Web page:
The Golden Rule of Goal-SettingOctober 20, 2020
The 5 “Musts” of Strategy ExecutionOctober 20, 2020
Planning, Executing, Measuring, Being Agile…the list can be lengthy for all of the things you think about when doing strategic planning. But what about the simple act of deciding what’s most important, what happens first, and what will be chosen to be done later? Prioritizing your strategic objectives is a critical step that many organizations forget to think about when they put together their plans and goals.
There are a variety of ways to do this from the more mercurial methods (choosing the objective the boss most invested in) to the more democratic (having everyone vote, prioritizing the top vote-getters) and organizations tend to choose based on their culture.
The first thing to remember when you prioritize your strategic initiatives is there will be things that don’t make the top of the list. That doesn’t mean they are not important. It does mean there are other initiatives that take a higher priority. It also doesn’t mean they will never get done. It might mean they get done later. It might mean they can only be completed after something else gets done. It might mean resources have to be freed up for these initiatives to be completed. Whatever the reason, don’t ‘mourn’ those strategies in which you are invested and that don’t win the First Priority Contest. They might be farther out in your timeline but it doesn’t mean they go away. Keep in mind there are also times when these priorities will change or fall off the radar. Strategic plans should be dynamic so they can move and change with both the organization and the environment…
So… that leaves us with how to prioritize your strategic initiatives?
It’s pretty simple. Ask yourself, is it…
- Directly relevant? – Is it directly aligned with one or more of your critical success factors?
- A major initiative on which other initiatives are dependent?
- Low Hanging Fruit? – Is it fast/easy/resource cheap to execute?
This is the ‘broad influence’ concept. Strategies that have direct relationships to multiple numbers of critical success factors (CSF) for your organization, should be at the top-level priority list. What are CSFs? The broad, overarching things your organization has to get right to be successful. Examples of these could be something like “Customer-Centered Service”, “Quality In Every Shipment” or “Technological Leadership”. When strategies cut across more than one of your critical success factors, their impact brings the organization closer to its broad goals and become directly relevant. Frequently these strategies involve more teams and people within the organization which also makes them a strong, unifying force for the organization. . .
“Have to Do This Before We Can Do This”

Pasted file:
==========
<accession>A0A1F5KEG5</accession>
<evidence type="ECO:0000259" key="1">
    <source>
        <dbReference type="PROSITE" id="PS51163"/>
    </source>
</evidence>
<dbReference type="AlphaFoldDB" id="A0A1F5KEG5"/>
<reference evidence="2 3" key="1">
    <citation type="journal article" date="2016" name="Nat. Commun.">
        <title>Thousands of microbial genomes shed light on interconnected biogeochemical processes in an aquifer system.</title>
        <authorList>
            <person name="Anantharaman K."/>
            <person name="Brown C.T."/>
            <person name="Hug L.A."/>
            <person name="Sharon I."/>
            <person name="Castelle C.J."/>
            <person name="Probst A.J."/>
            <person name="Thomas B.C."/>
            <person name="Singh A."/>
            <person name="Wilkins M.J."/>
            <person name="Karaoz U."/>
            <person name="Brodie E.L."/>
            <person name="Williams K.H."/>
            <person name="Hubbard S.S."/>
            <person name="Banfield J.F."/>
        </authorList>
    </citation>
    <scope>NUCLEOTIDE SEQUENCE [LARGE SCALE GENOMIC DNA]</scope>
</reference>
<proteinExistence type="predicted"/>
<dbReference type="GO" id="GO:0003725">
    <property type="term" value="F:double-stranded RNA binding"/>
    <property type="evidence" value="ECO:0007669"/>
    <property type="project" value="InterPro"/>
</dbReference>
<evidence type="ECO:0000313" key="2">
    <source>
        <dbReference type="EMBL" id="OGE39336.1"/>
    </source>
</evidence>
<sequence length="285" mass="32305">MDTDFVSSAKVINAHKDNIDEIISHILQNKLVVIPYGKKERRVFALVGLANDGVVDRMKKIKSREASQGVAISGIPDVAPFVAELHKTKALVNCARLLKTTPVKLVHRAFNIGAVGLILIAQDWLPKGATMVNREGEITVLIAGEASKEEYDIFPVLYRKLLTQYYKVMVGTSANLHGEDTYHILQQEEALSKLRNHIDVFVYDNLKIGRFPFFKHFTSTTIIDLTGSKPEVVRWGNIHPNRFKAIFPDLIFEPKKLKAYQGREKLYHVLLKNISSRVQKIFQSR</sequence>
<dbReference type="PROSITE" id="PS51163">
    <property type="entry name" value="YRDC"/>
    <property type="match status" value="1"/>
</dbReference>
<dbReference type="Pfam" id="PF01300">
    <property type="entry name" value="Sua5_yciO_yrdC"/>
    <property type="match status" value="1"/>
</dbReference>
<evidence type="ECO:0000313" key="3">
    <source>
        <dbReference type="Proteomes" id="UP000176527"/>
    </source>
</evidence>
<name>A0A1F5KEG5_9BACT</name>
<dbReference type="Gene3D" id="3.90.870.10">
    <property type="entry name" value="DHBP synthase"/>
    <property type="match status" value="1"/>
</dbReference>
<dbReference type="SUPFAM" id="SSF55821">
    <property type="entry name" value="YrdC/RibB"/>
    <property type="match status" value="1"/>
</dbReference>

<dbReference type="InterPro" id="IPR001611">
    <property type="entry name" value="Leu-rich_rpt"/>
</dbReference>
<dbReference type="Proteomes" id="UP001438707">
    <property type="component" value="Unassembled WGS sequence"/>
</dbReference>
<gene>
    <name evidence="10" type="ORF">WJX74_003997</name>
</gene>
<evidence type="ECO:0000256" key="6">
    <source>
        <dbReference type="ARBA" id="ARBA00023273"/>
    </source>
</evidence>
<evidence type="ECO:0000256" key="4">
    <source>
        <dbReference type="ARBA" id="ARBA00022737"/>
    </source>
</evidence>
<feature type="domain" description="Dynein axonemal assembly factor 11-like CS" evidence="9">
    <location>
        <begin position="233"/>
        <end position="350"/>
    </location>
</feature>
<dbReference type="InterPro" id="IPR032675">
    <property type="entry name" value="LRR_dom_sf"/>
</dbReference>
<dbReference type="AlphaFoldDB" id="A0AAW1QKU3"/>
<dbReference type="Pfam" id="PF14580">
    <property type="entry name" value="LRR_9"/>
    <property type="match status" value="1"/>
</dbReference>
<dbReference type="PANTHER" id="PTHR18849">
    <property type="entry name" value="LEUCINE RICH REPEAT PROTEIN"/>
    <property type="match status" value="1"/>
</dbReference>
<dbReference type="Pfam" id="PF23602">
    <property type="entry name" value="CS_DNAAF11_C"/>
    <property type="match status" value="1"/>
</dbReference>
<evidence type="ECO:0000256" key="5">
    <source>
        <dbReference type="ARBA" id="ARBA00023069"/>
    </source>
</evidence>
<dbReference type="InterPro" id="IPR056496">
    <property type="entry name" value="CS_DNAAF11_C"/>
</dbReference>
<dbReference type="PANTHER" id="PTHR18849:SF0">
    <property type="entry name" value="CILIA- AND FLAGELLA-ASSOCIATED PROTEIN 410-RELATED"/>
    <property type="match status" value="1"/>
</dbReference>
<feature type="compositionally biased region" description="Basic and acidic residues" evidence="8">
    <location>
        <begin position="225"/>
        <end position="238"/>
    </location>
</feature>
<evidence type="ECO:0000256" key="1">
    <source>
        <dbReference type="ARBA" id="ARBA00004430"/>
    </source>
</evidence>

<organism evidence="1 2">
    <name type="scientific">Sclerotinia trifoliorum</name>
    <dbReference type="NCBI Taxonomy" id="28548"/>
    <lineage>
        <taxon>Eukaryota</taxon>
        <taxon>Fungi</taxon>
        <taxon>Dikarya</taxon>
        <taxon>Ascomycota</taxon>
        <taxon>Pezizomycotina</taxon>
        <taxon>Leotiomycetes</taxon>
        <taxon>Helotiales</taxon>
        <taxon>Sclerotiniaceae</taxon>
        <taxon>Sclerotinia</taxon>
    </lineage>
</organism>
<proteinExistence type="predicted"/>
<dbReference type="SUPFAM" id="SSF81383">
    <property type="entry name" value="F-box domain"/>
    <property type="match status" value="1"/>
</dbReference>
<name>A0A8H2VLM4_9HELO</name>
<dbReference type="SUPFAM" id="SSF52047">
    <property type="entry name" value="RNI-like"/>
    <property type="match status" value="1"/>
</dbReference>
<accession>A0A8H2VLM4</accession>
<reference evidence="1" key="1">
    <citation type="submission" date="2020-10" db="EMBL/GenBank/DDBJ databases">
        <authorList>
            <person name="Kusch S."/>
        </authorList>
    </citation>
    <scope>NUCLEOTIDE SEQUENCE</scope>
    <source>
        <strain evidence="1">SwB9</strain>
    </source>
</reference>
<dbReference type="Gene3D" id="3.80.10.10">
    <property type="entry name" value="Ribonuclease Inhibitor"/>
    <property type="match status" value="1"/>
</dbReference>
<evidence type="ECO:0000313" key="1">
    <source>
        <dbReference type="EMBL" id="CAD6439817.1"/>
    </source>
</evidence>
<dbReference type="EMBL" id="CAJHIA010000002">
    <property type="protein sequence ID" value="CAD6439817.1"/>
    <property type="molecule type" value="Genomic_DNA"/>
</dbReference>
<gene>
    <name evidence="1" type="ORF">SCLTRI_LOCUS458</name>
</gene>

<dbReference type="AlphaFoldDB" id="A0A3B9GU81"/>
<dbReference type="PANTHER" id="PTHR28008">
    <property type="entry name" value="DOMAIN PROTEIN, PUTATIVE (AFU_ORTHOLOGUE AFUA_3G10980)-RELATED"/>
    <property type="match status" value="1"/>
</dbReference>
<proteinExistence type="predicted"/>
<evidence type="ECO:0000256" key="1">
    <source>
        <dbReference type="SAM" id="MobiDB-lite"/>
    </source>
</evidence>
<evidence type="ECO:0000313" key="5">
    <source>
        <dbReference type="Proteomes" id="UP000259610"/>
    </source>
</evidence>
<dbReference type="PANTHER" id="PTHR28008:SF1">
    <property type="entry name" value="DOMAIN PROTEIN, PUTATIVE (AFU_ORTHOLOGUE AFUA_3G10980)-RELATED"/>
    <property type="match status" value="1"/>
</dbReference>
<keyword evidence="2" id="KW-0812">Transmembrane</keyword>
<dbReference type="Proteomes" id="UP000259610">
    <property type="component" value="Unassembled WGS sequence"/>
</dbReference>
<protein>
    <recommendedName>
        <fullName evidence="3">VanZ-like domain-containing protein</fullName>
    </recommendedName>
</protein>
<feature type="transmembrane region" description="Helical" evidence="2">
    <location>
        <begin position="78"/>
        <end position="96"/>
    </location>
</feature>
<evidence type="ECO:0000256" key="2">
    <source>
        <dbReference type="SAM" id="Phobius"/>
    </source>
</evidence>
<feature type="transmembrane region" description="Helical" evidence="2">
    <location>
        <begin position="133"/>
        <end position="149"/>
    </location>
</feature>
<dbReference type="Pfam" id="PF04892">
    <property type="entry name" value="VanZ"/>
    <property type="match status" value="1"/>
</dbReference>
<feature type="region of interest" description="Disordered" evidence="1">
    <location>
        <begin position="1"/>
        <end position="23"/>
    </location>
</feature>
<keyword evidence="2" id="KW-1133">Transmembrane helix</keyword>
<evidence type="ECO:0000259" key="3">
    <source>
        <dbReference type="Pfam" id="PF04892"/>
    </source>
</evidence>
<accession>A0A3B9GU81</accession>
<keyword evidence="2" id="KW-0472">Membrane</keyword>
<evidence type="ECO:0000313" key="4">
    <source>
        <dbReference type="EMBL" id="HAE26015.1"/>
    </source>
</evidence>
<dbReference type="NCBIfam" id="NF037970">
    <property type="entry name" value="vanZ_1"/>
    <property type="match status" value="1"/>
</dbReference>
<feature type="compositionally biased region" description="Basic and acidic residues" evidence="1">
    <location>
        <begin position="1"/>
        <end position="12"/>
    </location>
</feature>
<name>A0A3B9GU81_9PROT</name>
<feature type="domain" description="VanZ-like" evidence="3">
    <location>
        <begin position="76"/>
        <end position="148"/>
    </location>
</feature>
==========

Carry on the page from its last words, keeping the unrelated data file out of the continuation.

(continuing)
Sometimes there are strategies that have “parent-child” relationships. That is one will be responsible for bringing about another, or one will have to be done before another can start. This direct relationship means the top-level strategy, if not done, can serve as a bottleneck for a variety of other initiatives that are dependent upon its completion. When a fair amount of strategic initiatives can’t get off the ground without a precursor, the initial strategy becomes a necessary priority.
These are the strategies that might be partially done and all they need is an extra push to complete or are relatively quick and easy to accomplish. Once done, these strategies give the teams responsible a sense of preliminary accomplishment and pave the way for larger initiatives to be completed. Frequently low-hanging fruit does not require excessive amounts of resources and is something the organization can do with minimal disruption or minimal participation from many people. These initiatives also have the added benefit of giving the organization something to celebrate in the short term. A side effect with really positive benefits for the team.
One or More
Some strategic priorities will fit into one or more of these three categories. When that happens, those priorities will likely take precedence over many others as they have a broader reach. However, in general, most priorities will fit into one of these three baskets. One of the most important things you can do in deciding which things will be your priorities should be to select them independent of biases, personal agendas, power struggles, and pet projects. This is a hard bar to clear as these are human tendencies and humans write strategic plans. However, asking the key questions of relevance, dependence, and ease can be a good start to ferreting out individual preferences and wish lists.
Prioritization Is Best Done…
…during the planning process. If those who are part of the planning aren’t part of the process when prioritization takes place, ownership and engagement can suffer. This doesn’t mean everyone gets exactly what they want. Prioritizing – applying the guidelines above for choosing to do certain strategic objectives first – helps the planning participants come to a consensus and understand the criteria by which certain initiatives are selected over others. This kind of litmus test lets everyone know there are a procedure and a process by which every initiative gets judged. And all are subject to the same standards.
Remember that plans are best when they are agile and adaptable. Sometimes goals will shift. Oftentimes, factors outside of the organization’s control, like the competitive or economic landscape, will force the organization into a new direction. When that happens, priorities are bound to shift. The best reaction to a new direction is to apply the same rules for prioritization as you did with the initial plan. Applying a dispassionate set of guidelines is not only best for the organization, but it’s also best for the true engagement of the teams that will carry out your plan.